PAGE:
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A Spinal Cord Injury In The Family: What to Expect

Understanding Spinal Injury

Spinal cord injuries may be caused by motor vehicle and sporting accidents, falls, gunshot wounds, tumors, disease, and decreased blood supply to the cord. Many of the patient’s bodily functions can be affected.

Anatomy Of The Spine

The spinal cord is enclosed within a column of bones called vertebrae (VER te bray). These bones support and protect the cord. The vertebrae are divided into sections:

  • 7 Cervical (neck)
  • 12 Thoracic (chest)
  • 5 Lumbar (lower back)
  • 5 Sacral
  • 3 Coccygeal (tail bone)

Spinal nerves exit through small openings on each side of the vertebrae. Between each vertebrae is spongy material called a disc. The disc keeps the vertebrae from rubbing together and acts as a shock absorber. Ligaments hold the vertebrae together and allow the neck and back to twist and bend with ease.

Function Of The Spinal Cord

The spinal cord is a continuation of the brain. It is made up of nerves that carry signals between the brain and body. These signals or messages allow you to move, feel pain, touch, temperature, and position. Each nerve contacts a specific part of the body and affects specific functions.

  • Cervical (neck) nerves control the diaphragm, neck, and arms.
  • Thoracic nerves control the trunk.
  • Lumbar nerves control the legs.
  • Sacral nerves control the bowel, bladder and sexual function.

Potential Complications

  • Paralysis or Paresis (weakness).
  • Changes in blood pressure & circulation.
  • Difficulty regulating body temperature.
  • Changes In bladder, bowel, & sexual function.
  • Skin breakdown due to unrelieved pressure points.

How Long Is Recovery?

Generally spinal cord injury is not a condition from which you “recover” but learn to accommodate. Depending on the nature of the primary injury and the extent of other acquired injuries the prognosis will differ for each patient. The level of injury, and the corresponding physical limitations/abilities will be referred to by the location of the injury: A complete C-4 injury means that the person damaged at the fourth cervical vertabre will likely have limited or no functional use below the level of their shoulders.

The most important role the care giver plays is to be a positive and encouraging supporter and advocate, ensuring that the patient receives the best medical care and has access to the rehabilitation programs he/she needs to maximize his/her potential.

Where Do We Go From Here?

The prognosis is a very individual determination, based on many factors:

  • Extent of injury/progress of disease.
  • General pre-injury health, attitude.
  • Level/rate of recovery, acceptance.
  • Financial considerations.
  • Need for continuing care, support.

Typically, the SCI patient will initially be placed in the acute hospital’s Intensive Care Unit (ICU). As the patient progresses, they may be transferred to the neurosciences unit and then be prepared for transfer to a rehabilitation facility. Inpatient rehabilitation can last from a few weeks to a few months and may be followed by outpatient rehab therapy.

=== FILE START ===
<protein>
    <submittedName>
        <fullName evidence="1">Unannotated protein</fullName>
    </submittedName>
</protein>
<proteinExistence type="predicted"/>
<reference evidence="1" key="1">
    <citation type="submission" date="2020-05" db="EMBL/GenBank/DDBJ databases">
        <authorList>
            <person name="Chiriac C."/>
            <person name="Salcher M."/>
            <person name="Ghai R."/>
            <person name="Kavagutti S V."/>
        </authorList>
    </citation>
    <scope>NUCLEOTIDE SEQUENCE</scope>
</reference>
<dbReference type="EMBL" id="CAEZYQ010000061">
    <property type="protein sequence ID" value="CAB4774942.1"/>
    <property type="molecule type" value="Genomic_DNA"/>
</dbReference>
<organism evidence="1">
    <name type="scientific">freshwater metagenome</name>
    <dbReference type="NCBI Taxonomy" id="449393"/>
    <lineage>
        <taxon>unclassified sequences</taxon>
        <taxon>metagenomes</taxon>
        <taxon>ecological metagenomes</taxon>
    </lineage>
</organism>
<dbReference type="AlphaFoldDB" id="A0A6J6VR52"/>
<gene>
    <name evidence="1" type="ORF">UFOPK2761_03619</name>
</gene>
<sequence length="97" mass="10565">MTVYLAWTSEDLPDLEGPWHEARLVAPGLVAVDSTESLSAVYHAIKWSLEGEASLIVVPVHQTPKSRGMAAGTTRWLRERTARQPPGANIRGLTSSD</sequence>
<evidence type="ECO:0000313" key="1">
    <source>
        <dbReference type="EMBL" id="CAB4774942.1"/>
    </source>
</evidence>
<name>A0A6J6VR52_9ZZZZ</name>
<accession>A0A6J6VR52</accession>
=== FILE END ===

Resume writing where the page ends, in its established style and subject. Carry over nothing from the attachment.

The final step is returning to the community, which lasts a lifetime.

Spinal Cord Injury Program Components

Patricia Neal Rehabilitation Center offers an individualized Spinal Cord Injury Program utilizing state-of-the-art therapies designed to restore the patient to their maximum potential. Adult and pediatric multidisciplinary services are directed by physiatrists (rehabilitation doctors) and include:

  • Physical therapy
  • Occupational therapy
  • Psychological services
  • Wheelchair Seating /Positioning
  • Speech/Language therapy
  • Swallowing /Feeding program
  • Biofeedback
  • Social skills retraining
  • Family/Patient education
  • Sexuality program
  • Adaptive aquatics program
  • Animal-assisted program
  • Home accessibility evaluation
  • Independent /supervised living
  • Extended services: home health, outpatient therapy, community reintegration, support groups, adaptive driving, and SCI clinic.

The Goals Of The Spinal Cord Injury Rehab Program

To provide the utmost quality and compassionate care to the person who has a spinal cord injury.
To help the patient and caregivers understand the injury and reasons for each step in the plan of care.
To help the patient and caregivers cope emotionally with the injury and the disability that may result.
To work with patient and caregiver in developing a realistic plan for discharge, follow-up, and community reintegration.

For more information about spinal cord injury and rehabilitation contact: The National Spinal Cord Injury Association or

Patricia Neal Rehabilitation Center
Fort Sanders Regional Medical Center
1901 Clinch Ave. Knoxville, TN 37916
Admission: (865) 331-1446
Education: (865) 331-4943
1 800 PAT-NEAL (728-6325)